Every other year, the University of North Carolina Wilmington Upperman African American Cultural Center, History Department, and Watson College of Education host a conference on African Americans and Education. Started in 2009 (and held again in 2011 & 2013) by local teacher and historian Claudia Stack, this conference is designed to examine the history of education for African Americans in the southeast and to evaluate current educational contexts for African American students in public schools. It also examines the history of schools started with money from the Julius Rosenwald fund. The conference organizing committee includes:
- Claudia Stack, Teacher, Virgo Preparatory Academy
- Todd McFadden, Director, African American Cultural Center
- Paul Townend, Chair, History Department
- Glen Harris, Associate Professor, History Department
- Donyell Roseboro, Associate Professor, Watson College of Education
The next conference is tentatively scheduled for spring 2015.
African American communities in Pender County organized to build 19 buildings (five of them at the Pender County Training School) on 15 school sites with assistance from the Rosenwald Fund between 1917 and 1929. Through enormous sacrifice and determination, these communities often provided 25% or more of the cost of the Rosenwald facilities. Although the dollar amounts varied, the communities frequently also donated the land and much of the labor for the school. The combination of the community donation and the Rosenwald contribution acted as leverage for local school boards to provide the rest of the funds, and to commit to operating the schools.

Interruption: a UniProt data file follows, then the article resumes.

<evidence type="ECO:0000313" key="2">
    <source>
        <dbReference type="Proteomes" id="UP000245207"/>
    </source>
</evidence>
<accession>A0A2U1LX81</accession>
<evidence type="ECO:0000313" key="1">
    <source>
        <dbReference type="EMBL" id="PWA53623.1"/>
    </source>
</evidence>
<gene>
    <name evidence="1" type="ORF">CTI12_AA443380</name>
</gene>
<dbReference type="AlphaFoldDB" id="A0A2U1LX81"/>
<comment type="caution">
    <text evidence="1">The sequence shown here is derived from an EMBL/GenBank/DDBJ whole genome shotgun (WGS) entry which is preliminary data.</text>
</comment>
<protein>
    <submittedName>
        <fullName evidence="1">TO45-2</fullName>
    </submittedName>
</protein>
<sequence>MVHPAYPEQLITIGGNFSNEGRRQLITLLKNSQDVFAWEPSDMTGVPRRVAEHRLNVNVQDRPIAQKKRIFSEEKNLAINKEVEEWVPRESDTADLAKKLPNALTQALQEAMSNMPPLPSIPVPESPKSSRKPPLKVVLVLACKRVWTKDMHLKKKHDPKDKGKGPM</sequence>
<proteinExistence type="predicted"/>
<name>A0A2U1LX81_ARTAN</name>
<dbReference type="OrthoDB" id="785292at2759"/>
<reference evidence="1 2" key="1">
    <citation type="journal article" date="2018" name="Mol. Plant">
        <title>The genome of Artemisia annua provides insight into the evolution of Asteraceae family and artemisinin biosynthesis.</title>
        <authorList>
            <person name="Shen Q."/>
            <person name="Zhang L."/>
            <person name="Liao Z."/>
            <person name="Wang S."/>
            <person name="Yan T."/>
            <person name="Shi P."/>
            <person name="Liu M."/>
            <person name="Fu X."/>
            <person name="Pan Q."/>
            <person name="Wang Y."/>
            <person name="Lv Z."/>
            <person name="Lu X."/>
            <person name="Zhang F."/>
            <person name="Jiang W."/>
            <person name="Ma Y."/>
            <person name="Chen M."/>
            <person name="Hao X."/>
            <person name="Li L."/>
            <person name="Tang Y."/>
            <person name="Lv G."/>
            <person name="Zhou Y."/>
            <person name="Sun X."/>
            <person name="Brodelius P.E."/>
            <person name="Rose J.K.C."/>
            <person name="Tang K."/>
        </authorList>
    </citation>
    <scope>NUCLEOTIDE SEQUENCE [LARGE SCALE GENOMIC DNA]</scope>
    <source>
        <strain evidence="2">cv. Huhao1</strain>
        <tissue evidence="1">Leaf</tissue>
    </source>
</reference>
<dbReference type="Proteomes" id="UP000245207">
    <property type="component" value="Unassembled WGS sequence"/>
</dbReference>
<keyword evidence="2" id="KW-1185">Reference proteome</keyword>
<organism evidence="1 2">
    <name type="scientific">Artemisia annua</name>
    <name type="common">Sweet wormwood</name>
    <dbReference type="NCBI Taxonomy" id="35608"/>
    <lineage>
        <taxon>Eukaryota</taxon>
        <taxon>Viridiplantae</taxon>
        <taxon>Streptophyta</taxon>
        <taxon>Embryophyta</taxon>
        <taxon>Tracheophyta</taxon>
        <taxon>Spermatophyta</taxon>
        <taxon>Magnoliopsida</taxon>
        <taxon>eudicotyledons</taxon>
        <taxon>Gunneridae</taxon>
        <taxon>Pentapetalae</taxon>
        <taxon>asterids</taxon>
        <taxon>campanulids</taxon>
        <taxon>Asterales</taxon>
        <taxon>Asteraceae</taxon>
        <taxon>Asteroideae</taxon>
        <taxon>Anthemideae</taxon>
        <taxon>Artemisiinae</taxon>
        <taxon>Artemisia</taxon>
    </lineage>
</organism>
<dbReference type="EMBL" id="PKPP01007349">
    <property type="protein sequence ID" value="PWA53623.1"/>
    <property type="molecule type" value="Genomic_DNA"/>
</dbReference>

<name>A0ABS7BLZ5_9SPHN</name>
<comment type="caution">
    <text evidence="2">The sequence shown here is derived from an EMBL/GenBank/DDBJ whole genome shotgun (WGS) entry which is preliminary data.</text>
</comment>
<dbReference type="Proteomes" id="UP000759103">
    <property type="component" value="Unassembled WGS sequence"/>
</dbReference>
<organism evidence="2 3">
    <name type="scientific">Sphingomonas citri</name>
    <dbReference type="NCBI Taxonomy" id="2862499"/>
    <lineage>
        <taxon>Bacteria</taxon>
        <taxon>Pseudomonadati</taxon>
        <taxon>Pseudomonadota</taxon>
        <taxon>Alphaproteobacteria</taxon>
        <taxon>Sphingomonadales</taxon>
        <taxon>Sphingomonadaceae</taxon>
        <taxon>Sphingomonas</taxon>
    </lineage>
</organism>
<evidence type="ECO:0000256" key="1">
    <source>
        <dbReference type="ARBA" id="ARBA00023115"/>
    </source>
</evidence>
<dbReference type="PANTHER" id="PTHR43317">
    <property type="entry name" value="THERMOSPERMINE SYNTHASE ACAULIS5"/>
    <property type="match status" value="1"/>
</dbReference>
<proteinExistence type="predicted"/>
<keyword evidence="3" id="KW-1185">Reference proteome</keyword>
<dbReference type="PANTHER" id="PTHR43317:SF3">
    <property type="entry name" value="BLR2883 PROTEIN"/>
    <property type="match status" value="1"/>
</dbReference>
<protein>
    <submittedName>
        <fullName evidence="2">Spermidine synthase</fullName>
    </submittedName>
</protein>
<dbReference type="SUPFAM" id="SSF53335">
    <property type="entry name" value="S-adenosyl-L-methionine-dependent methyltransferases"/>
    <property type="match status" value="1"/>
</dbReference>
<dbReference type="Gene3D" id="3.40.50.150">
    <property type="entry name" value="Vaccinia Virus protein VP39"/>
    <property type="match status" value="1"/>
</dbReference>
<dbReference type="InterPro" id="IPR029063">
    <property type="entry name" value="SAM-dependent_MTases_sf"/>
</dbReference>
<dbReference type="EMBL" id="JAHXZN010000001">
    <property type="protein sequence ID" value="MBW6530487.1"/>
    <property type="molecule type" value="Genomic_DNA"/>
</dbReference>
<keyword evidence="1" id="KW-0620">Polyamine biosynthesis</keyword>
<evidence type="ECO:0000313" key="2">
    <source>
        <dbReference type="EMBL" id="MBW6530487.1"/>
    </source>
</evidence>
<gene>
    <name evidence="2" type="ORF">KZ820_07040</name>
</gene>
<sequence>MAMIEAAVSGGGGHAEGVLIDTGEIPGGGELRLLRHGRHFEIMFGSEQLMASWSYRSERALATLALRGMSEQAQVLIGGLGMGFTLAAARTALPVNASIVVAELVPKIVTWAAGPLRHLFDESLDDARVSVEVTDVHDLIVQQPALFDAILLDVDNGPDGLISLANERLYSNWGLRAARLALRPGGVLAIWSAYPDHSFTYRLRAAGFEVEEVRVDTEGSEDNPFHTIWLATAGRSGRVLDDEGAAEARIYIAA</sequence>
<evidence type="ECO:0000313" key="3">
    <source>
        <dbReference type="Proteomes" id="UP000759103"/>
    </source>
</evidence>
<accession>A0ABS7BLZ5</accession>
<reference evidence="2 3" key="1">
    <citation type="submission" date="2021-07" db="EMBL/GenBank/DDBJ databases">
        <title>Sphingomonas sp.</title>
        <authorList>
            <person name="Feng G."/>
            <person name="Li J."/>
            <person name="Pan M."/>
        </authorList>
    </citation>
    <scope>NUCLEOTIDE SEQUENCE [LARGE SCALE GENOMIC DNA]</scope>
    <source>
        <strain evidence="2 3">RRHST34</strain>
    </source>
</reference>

Rosenwald schools in Pender County were built during the same era that local government used bond money to fund six brick schools for white students. A seventh, the Penderlea school, was built by the federal government and later transferred to Pender County. Despite the fact that the wooden Rosenwald schools were a step behind white facilities, they represented an enormous advance in African American school facilities, and communities were justifiably proud of the schools and teachers.
The Pender County school superintendent during this period, Thurman Tate Murphy, was a strong supporter of African American education. It is likely that the Rosenwald movement would not have been as successful in Pender County without his influence.
Unlike many more affluent North Carolina counties, Pender County continued to use several of its Rosenwald school buildings into the 1960s.
For more information on the Rosenwald school movement, see the Links page at the upper right.